We decided to target youth groups, which are ever-growing in the world and proving to be very productive in educating communities at a grassroots level. Prior to designing a new distribution program with JGI, DHE made arrangements to visit two secondary schools in the villages of Kalinzi and Matyazo. When we arrived, we gave brief lectures on the causes and effects of global warming, deforestation and acute respiratory infection. Our lectures were based on both general information and some of the issues particular to their region. For instance, we discussed the synergy between the effects of increased storms from global warming and the soil runoff caused by deforestation and soil erosion, which has serious implications for the local coffee plantations in the area.
In both schools our audience included students from Forms Three through Seven, which included adolescents from the ages 15 to 23 (some students can’t always afford to pay their school dues so it takes them longer to finish secondary school). We were curious to find out what the students already knew about the issues we intended to discuss, so we began our lectures by asking, "Why is deforestation happening?"
One student politely raised his hand, stood up and with an air of political potential announced boldly, "Deforestation is happening because we are poor, and we are forced to cook with firewood, and charcoal." The class then erupted in applause while the boy sat down and received several pats on the back from his friends. His answer was honest and truthful, and we had no choice but to agree with him. To help the students better understand our purpose—propagating the stove technology—we began explaining the root causes of deforestation, how the rocket stove will alleviate the forests from the extinction they are currently undergoing and how the sustainability of their food security would be enhanced by both protecting the forests and propagating the stove.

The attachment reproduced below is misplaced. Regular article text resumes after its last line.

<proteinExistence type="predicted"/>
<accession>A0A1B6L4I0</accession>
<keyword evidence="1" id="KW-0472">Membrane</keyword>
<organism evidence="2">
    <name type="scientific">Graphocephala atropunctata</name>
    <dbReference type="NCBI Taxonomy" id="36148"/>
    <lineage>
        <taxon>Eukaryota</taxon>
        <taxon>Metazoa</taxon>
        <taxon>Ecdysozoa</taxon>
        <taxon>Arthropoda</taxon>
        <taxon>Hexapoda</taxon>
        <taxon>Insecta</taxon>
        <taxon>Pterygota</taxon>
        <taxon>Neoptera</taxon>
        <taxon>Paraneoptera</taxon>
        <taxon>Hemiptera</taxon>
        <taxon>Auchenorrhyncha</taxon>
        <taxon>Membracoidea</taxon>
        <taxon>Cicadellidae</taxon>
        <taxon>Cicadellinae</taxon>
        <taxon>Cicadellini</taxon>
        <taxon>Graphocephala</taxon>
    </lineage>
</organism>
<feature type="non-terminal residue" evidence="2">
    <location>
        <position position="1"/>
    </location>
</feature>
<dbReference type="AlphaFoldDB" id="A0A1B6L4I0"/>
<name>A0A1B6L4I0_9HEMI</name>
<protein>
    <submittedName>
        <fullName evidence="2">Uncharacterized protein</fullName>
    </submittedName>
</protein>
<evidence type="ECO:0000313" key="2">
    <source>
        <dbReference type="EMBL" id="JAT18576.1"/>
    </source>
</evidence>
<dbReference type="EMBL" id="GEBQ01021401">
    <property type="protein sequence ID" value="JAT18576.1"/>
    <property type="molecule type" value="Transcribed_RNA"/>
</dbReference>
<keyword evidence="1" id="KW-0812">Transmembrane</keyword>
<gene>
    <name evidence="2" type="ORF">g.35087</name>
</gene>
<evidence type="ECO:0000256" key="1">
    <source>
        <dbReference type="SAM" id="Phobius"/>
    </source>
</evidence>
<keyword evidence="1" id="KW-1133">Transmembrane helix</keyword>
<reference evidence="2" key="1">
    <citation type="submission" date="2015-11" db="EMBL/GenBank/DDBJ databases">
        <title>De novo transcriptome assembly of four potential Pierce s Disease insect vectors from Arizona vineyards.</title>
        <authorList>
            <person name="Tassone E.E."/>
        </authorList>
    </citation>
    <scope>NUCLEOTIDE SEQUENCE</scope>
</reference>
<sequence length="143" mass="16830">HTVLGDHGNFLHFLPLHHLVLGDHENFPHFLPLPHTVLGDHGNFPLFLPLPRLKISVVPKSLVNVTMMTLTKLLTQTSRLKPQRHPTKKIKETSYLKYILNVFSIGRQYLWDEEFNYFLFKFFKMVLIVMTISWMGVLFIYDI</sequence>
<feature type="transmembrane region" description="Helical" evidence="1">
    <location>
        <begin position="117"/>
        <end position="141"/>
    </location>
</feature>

Chris drew an intricate diagram that demonstrated the ways in which trees and their roots protect the soil from erosion and run off, and Tim discussed how the three-stone stove produces soot emissions that damage their health and contribute to global warming. We finished the lectures by offering a lesson on how to build the rocket stove. We had a remarkable turnout. As the lesson moved forward we noticed that the intensely large group of student onlookers shrunk to a smaller group of thoroughly interested participants. The students knew that they would not be paid for their work, and they stayed due to their pure passion and interest.
We found it quite interesting and refreshing to finally find a group of energetic volunteers. Sharing this information became increasingly rewarding; because we were encouraging the future generation—our generation—to build these stoves not simply for payment but for the benefits that a sustainable environment will bring.
Images courtesy of Chris White